PART 2:


From graphic designer to working artist, Duncan Stewart walks us through his journey and shares what he’s learned about living as an artist along the way.

Coming from a traditional family of lawyers and bankers, Duncan never saw himself becoming an artist, even with an insatiable appetite to draw and paint. Though he studied, and later worked, as a graphic designer, he eventually gave himself the opportunity to explore the underlying desire to create. At 22 years of age, while working in an advertising firm, Duncan allowed himself to explore his artistic tendencies and attended art school in Florence. 

Duncan gave himself two years to understand why the pull to art was so strong. In Florence, he found his answers. Creating art provided what he needed to build a sustainable life: personal expression, connecting with people, and financial stability. Duncan explains that working as an artist is not a straightforward path, but for him, a necessary one: “Art is a difficult journey, but it’s [...] who I am.” 



Without the funds for art school, Duncan had to get creative, and cycled from Johannesburg to Cape Town, gaining sponsors that allowed him to attend his first year. After running out of money, Duncan put on an exhibition with his student work and raised the funds necessary for his second year.  

He explains his path has shown him who he is as a person and artist, and that being around great artists led him to challenge himself. Duncan notes, “[w]hen you go to Italy or when you choose your art school or when you choose the company you keep, I've realized that [you should] always aim as high as you can. Your own standard will then automatically be raised.”



Duncan now works across all media. From painting in oil, sculpting, or fabricating works in bronze, ceramics, or stainless steel, he pulls inspiration from life’s observations, and what’s happening in current culture. He reveals that his art continues to shift, becoming less figurative, and more cerebral and expressive. 

His studio process fulfills his deep personal sense of why. Duncan muses that working as an artist honors the fullness of his identity. He believes God made him for the purpose to use his talent, and through that, he gains a deep level of fulfillment and contentment as a human being.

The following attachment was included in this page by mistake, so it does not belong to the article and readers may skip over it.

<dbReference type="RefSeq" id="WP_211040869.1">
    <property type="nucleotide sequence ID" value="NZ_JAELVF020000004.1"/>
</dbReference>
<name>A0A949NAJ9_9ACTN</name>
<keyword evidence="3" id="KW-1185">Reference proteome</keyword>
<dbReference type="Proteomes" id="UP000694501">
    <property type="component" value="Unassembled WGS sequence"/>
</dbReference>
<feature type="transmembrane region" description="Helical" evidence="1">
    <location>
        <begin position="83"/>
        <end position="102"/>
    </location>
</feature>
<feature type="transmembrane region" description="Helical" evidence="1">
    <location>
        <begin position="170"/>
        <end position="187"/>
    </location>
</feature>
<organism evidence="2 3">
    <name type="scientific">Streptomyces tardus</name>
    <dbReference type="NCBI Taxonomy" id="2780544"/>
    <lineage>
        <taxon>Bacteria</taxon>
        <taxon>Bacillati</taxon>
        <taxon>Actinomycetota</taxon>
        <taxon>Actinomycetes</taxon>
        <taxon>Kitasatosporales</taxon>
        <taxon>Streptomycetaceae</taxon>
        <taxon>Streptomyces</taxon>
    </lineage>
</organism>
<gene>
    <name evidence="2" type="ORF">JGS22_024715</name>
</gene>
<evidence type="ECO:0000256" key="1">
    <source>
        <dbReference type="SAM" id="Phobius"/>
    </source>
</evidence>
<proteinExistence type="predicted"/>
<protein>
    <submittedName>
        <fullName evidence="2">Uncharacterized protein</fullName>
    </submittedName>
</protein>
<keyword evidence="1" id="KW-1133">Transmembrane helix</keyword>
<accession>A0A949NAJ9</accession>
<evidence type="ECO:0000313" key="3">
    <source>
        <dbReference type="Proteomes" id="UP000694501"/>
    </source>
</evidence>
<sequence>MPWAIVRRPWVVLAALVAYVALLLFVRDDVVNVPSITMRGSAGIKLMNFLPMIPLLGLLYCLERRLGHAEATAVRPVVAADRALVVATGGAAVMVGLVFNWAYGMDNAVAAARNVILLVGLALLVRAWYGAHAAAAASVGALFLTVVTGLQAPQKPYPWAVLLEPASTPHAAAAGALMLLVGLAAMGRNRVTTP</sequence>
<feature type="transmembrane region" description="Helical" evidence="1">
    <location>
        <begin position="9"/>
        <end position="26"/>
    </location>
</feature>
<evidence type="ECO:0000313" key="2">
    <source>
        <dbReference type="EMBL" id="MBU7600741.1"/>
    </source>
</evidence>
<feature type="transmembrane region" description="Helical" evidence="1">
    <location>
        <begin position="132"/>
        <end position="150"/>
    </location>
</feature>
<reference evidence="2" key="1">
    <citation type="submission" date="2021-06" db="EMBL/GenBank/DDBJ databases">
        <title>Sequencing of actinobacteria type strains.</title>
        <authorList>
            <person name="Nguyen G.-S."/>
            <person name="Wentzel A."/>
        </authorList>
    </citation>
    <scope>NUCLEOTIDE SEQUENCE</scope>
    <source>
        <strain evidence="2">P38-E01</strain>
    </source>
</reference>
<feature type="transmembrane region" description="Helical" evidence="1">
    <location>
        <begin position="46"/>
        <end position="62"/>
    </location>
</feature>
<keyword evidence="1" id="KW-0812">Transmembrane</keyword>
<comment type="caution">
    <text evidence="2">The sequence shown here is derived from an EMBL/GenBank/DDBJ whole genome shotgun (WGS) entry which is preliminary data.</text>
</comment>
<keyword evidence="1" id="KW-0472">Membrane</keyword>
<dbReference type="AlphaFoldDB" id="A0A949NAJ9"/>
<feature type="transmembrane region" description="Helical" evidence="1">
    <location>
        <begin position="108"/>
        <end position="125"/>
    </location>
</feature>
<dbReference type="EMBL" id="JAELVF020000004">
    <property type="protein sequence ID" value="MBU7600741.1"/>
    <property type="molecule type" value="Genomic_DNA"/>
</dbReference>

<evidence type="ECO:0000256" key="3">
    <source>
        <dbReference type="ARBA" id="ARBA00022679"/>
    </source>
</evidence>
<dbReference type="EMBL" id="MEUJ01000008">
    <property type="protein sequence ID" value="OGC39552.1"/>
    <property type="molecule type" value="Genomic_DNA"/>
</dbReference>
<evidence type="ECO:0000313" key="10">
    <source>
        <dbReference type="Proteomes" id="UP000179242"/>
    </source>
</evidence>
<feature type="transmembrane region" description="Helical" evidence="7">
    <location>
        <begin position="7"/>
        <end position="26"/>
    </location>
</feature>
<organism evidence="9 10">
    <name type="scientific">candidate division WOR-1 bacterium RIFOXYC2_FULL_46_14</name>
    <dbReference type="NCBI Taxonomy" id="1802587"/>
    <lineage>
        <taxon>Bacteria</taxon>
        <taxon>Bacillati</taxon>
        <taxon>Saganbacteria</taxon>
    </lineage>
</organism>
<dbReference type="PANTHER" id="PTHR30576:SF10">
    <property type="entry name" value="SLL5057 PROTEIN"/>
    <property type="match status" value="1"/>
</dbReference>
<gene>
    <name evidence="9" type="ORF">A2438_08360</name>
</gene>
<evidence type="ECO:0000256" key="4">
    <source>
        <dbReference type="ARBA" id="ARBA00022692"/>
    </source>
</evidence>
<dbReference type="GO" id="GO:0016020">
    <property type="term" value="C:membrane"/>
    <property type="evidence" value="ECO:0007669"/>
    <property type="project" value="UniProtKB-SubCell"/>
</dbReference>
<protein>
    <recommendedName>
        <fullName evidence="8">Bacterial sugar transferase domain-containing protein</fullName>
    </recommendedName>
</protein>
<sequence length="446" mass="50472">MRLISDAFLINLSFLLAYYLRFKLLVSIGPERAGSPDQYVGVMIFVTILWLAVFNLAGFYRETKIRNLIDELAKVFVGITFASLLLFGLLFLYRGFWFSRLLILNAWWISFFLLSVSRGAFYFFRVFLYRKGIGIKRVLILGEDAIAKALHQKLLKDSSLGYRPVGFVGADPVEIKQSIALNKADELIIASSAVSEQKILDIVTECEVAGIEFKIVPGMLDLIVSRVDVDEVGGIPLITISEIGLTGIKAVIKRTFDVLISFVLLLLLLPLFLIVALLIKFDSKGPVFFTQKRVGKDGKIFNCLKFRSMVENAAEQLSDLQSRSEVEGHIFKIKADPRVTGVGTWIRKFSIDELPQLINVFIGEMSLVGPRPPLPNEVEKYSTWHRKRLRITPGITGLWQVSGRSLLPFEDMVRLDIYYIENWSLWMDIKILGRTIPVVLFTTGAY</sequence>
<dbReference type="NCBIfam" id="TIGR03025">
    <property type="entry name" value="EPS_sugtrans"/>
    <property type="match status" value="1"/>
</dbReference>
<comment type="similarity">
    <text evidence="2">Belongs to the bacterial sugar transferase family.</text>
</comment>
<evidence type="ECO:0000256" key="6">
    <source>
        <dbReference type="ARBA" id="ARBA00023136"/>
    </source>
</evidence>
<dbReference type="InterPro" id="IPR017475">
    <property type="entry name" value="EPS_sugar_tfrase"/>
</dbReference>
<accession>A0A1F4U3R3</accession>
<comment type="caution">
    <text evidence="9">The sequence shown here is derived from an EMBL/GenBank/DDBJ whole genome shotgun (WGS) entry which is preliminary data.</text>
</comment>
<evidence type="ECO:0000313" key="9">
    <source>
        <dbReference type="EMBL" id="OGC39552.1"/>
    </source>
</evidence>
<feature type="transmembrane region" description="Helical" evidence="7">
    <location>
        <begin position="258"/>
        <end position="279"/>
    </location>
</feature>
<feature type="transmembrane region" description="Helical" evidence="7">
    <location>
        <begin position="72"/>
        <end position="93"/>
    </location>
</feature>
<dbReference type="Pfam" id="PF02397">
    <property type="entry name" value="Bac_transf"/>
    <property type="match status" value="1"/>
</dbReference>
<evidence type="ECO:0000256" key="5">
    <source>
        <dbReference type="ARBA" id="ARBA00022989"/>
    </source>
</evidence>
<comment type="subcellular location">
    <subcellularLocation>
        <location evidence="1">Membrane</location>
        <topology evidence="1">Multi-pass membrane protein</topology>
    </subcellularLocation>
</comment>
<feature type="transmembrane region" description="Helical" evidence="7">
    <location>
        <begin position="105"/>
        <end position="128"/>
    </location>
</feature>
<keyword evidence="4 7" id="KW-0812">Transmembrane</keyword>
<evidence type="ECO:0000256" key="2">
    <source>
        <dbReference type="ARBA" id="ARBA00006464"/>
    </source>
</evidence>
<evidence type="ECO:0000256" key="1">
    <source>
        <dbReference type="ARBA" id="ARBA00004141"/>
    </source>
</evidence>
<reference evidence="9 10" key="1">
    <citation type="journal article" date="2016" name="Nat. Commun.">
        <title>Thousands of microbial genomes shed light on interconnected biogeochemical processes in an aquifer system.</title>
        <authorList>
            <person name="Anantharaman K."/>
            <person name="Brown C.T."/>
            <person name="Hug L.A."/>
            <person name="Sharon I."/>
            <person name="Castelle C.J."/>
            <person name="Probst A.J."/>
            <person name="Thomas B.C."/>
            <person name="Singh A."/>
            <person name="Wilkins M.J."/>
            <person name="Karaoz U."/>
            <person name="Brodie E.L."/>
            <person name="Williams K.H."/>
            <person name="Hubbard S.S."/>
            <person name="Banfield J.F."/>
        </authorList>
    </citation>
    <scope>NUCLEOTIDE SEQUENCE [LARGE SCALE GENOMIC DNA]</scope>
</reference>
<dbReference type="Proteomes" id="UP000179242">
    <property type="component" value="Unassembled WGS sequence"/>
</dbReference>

Perseverance and motivation are both highlighted as necessary components of being a quality artist and professional. Meeting deadlines, answering emails, and responding to inquiries all help to grow professional momentum. Duncan recognizes that there must be a balance of making and marketing art in order to build a profitable art business. 



The empowerment and freedom that comes from being a working artist are coupled with the financial pressure and balancing creative and profitable work. Duncan creates a balance between the varying aspects through an overwhelming sense of curiosity and understanding the need to connect with other artists. 

Duncan encourages young artists to never stop drawing. Once you know yourself as an artist, practice as an artist, and create a network along the way. Duncan highlights the importance of art, noting, “we are art [as unique individuals], and it is a language by which we can connect at a deep, deep level.” Whether invoking rage, curiosity, or love, art lets us relate to one another.    

When asked what advice he would give to his younger self, Duncan wishes he would have guarded himself against others' opinions, and reminded himself to be okay with who he was. He muses he would tell himself to take more risks, taste and see as much as he can, and find mentors that grab his attention.

The life of a working artist was not so much a choice for Duncan, but an inevitability. Being able to apply his natural talents let him explore the insistent internal voice that drew him towards art and creativity.     


Find out more about Duncan here: https://duncanstewart.co.za/

Follow Duncan here: https://www.instagram.com/duncanstewartfineart/


On Duncan's must-read list:

Ken Robinson - The Element

Betty Edwards - Drawing on the right side of the brain

Art the highest form of hope - Phaidon





Tired of figuring everything out by yourself?

If you want extra support in making, marketing, and building a business around your creativity then you are welcome to join me and a group of wonderful artists all over the world in THRIVE.

For a limited time only I'm offering you all-access to THRIVE with immediate access to all the modules, courses, lessons, worksheets, community support, art expert & Q&A sessions for just €27.-/ month.

Head over to www.sonjasmalheer.com/thrive to find out more.



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